In Noka Part 8, we found that taste-testing confirmed the results of the process of elimination method described in Part 7 for identifying Noka’s couverture source. Now we’ll look at that supplier more specifically. Onward…
Bonnat is a small, fourth-generation family-owned business that began in Voiron, France, in 1884. They were pioneers in single-origin dark chocolates as far back as 1902 and the first chocolate maker to commercially produce a plantation bar (with Hacienda El Rosario in 1994).
The company isn’t particularly well known in the US because it remains small (compared with other prominent French chocolate makers, such as Valrhona, Cluizel, and Pralus) and has been significantly eclipsed by more aggressive and, frankly, more talented latecomers. While some newer chocolate makers have purchased or partnered with plantations in order to better control the cultivation, bean selection, fermentation, and drying processes (all of which contribute substantially to the quality of the finished product), Bonnat’s processing still begins at the roasting stage. As mentioned in the brief tasting notes in Noka Part 8, Bonnat’s chocolates often have a more rustic, even gritty texture than most premium makers. This cannot be attributed to the lack of soy lecithin, since several other top makers (e.g., Amedei, Domori, and Cluizel) produce silky smooth chocolates without lecithin.
None of the Bonnat chocolates that Noka uses are plantation-specific and only the Venezuelan Puerto Cabello is arguably “single-estate.” (This means that Noka’s statements that its chocolates are single-estate or specific to plantation are probably inaccurate.)
Though Bonnat may not make the very best chocolate in the world, they’re definitely a top tier chocolate maker with an illustrious history and solid reputation.
A chocolatier should feel no shame in using Bonnat’s couverture. On the contrary, it’s an ingredient of such quality that most chocolatiers would be telling customers about it at every opportunity. Why is Katrina Merrem so reluctant to admit that Noka uses Bonnat? For two simple reasons.
First, if Merrem were to admit that Noka uses Bonnat, it would undermine the company’s remarkably successful campaign to mislead consumers and the press into believing that Noka is a chocolate maker, rather than a mere chocolatier (as discussed in Noka Part 3).
Second, if Merrem were to admit that Noka uses Bonnat, it would immediately give consumers a price reference—a way of estimating Noka’s obscene markup.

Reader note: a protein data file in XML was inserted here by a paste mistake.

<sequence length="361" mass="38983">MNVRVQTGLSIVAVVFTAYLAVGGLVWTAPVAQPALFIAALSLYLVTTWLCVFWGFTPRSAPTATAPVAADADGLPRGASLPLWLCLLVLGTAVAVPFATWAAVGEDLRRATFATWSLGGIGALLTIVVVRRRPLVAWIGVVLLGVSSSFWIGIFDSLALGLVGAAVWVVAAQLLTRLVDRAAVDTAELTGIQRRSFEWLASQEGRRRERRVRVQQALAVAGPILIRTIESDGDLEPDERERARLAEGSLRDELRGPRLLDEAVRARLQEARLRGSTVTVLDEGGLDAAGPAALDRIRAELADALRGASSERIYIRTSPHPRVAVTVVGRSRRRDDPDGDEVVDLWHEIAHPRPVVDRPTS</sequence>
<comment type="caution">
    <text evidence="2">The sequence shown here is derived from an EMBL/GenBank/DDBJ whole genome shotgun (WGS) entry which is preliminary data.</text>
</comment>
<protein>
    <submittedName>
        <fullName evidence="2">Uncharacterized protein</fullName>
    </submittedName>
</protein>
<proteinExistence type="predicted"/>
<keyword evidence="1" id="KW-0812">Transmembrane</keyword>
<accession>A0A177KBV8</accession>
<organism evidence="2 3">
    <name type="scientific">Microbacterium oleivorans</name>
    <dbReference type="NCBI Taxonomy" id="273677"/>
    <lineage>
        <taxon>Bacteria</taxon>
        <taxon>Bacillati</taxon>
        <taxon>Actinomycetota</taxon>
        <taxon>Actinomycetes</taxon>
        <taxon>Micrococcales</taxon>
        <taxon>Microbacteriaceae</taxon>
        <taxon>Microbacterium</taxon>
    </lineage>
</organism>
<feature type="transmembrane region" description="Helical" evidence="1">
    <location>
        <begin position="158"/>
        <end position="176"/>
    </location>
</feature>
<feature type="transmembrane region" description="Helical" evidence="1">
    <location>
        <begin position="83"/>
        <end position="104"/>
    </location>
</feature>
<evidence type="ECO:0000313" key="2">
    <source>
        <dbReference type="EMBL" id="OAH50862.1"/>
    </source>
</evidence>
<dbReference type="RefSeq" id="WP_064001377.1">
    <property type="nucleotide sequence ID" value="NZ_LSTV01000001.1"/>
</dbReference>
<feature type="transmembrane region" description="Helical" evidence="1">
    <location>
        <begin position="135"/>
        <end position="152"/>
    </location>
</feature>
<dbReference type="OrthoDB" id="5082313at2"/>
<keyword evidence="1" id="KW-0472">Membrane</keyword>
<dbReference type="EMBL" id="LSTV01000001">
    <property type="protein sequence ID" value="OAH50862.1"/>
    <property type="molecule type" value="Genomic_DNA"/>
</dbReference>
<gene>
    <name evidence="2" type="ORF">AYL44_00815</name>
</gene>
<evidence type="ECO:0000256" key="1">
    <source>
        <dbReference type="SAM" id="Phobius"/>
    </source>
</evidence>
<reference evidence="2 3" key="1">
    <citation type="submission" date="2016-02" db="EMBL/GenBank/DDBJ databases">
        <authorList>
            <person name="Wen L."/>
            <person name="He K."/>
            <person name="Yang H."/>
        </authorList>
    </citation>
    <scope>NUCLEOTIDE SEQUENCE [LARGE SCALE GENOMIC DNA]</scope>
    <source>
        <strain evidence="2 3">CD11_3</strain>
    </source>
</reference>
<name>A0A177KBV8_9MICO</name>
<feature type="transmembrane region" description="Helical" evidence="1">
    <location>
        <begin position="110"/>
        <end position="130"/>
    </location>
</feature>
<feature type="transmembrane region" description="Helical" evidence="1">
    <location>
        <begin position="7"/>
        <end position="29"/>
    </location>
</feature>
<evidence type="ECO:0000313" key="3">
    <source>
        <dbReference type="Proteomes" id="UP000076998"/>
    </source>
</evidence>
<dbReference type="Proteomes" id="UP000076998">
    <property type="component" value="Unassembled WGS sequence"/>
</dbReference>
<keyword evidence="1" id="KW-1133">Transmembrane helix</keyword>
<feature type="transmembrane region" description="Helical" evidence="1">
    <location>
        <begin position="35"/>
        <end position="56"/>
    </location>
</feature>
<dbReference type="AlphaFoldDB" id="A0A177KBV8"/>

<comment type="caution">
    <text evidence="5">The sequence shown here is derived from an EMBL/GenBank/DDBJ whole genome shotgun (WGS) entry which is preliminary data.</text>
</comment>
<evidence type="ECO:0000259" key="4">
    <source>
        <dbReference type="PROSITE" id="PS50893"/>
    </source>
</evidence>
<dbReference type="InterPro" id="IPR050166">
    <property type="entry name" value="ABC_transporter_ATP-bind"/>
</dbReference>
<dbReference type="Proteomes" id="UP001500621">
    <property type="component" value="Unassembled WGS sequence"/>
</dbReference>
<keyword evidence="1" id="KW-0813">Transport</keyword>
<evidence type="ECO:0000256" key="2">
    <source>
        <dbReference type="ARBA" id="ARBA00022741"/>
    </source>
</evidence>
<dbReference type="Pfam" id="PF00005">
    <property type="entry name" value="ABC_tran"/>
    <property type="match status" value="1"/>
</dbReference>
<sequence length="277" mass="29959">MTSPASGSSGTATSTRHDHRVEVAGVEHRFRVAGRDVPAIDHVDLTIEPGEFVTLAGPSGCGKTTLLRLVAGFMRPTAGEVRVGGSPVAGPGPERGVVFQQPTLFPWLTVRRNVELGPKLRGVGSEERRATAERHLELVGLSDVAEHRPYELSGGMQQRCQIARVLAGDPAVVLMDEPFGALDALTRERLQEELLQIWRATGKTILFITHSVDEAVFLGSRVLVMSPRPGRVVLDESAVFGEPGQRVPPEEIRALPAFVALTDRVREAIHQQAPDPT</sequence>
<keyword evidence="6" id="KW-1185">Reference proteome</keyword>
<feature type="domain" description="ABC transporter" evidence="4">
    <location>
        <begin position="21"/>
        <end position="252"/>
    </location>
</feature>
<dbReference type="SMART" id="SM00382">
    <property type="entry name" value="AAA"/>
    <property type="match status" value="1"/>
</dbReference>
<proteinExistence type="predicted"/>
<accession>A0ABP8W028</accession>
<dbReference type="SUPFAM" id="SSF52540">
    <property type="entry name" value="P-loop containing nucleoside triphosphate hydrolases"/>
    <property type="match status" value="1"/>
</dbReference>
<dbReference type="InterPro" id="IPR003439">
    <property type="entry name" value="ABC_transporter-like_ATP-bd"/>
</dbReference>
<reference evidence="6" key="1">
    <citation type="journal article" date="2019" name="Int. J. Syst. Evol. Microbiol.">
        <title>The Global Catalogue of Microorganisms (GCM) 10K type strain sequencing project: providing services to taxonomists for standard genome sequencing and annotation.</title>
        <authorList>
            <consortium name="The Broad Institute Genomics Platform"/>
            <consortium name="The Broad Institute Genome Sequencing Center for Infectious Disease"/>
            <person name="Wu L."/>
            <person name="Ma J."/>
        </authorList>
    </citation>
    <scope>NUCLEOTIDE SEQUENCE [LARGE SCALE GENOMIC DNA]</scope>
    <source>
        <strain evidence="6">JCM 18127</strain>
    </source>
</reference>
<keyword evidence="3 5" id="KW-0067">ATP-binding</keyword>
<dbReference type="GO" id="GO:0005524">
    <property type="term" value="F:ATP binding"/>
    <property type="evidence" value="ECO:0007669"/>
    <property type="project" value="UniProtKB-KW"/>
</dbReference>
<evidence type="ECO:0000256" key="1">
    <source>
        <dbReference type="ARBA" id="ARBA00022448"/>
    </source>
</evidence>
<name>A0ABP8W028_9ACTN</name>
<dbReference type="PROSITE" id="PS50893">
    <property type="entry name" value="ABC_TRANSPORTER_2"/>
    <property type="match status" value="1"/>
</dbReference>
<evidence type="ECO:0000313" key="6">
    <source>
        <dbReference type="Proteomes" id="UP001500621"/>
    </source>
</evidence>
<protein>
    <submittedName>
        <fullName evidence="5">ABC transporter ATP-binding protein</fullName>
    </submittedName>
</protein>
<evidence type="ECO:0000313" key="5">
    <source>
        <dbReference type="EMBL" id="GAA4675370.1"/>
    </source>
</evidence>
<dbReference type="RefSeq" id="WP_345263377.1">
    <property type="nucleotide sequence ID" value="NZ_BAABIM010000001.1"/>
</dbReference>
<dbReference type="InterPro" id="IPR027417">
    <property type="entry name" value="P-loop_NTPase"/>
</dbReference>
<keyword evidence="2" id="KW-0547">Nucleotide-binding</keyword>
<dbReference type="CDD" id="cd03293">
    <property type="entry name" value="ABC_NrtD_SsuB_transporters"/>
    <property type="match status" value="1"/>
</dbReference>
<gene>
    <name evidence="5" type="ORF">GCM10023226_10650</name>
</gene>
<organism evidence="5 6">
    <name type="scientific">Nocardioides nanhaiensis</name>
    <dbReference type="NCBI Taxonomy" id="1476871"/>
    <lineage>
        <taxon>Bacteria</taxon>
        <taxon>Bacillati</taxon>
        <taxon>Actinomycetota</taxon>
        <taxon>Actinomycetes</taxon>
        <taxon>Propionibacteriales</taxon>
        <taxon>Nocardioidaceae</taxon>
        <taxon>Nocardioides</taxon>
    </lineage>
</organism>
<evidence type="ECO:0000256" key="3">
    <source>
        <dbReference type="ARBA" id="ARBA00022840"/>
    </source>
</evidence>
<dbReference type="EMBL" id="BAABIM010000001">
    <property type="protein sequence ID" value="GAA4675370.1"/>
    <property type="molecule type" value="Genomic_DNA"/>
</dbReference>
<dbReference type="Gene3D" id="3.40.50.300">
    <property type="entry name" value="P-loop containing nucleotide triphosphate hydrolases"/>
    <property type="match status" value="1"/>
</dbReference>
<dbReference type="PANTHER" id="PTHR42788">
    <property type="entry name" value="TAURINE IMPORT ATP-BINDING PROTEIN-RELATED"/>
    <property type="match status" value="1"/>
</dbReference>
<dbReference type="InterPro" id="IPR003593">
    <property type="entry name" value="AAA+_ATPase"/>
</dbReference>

How much does Bonnat cost? The bars I used for the taste-testing in this report were purchased from Chocosphere for $33.99 per pound. Keep in mind that this is retail pricing for individually molded and wrapped 100-gram bars. Buying the same bars from the authorized US distributor (with a minimum order of a case of 6 bars) pushes the price down to $17.82 per pound. By purchasing blocks of couverture (rather than individual portioned bars) and cutting out the middleman, I’d be very surprised if Noka is paying more than $11-12 per pound.
So, if you buy Noka’s 48-piece Vintages Encore box for $100, you’re getting about the same amount of chocolate you would have gotten by buying one 100-gram Bonnat bar at a retail price of $7.50. That’s a markup of more than 1,300% over the retail price.
Looking at it another way, you can spend your hundred dollar bill on 3.6 ounces of Noka’s re-branded Bonnat chocolate or on 2.8 pounds of Bonnat’s individually wrapped bars. (And, as you can see in the photo above, Bonnat does a much better job of tempering and molding its chocolate, resulting in a glossy finish and nice snap.)
That’s just the markup from retail prices. Let’s assume that Noka pays $12 per pound to buy blocks of couverture directly from Bonnat. If you buy Noka’s dainty 4-piece Vintages Encore box for $16, you’re getting three-tenths of an ounce of chocolate. Noka’s cost for the chocolate in that box would be twenty three cents (for a markup of 6,956%). Their cost for the chocolate in the $60 24-piece Vintages Encore box would be $1.35 (for a markup of 4,444%). Their cost for the chocolate in the $140 96-piece Vintages Encore box would be $5.40 (for a markup of 2,592%). Nice margins.
As a visual aid, look at the picture immediately above, along with the one at the top of this article. The Bonnat bar weighs a hair over 3.5 ounces. The combined weight of the three Noka pieces is .23 ounces. The retail price of the Bonnat bar is $7.50. The retail price of the three Noka pieces (from an “Encore” box of 12) is $9.75.
Therefore, the three Noka pieces cost 30% more than the Bonnat bar, but weigh 94% less.
It wasn’t shame about the quality of Bonnat’s chocolate that kept Katrina Merrem from identifying her supplier. It was shame about Noka’s prices.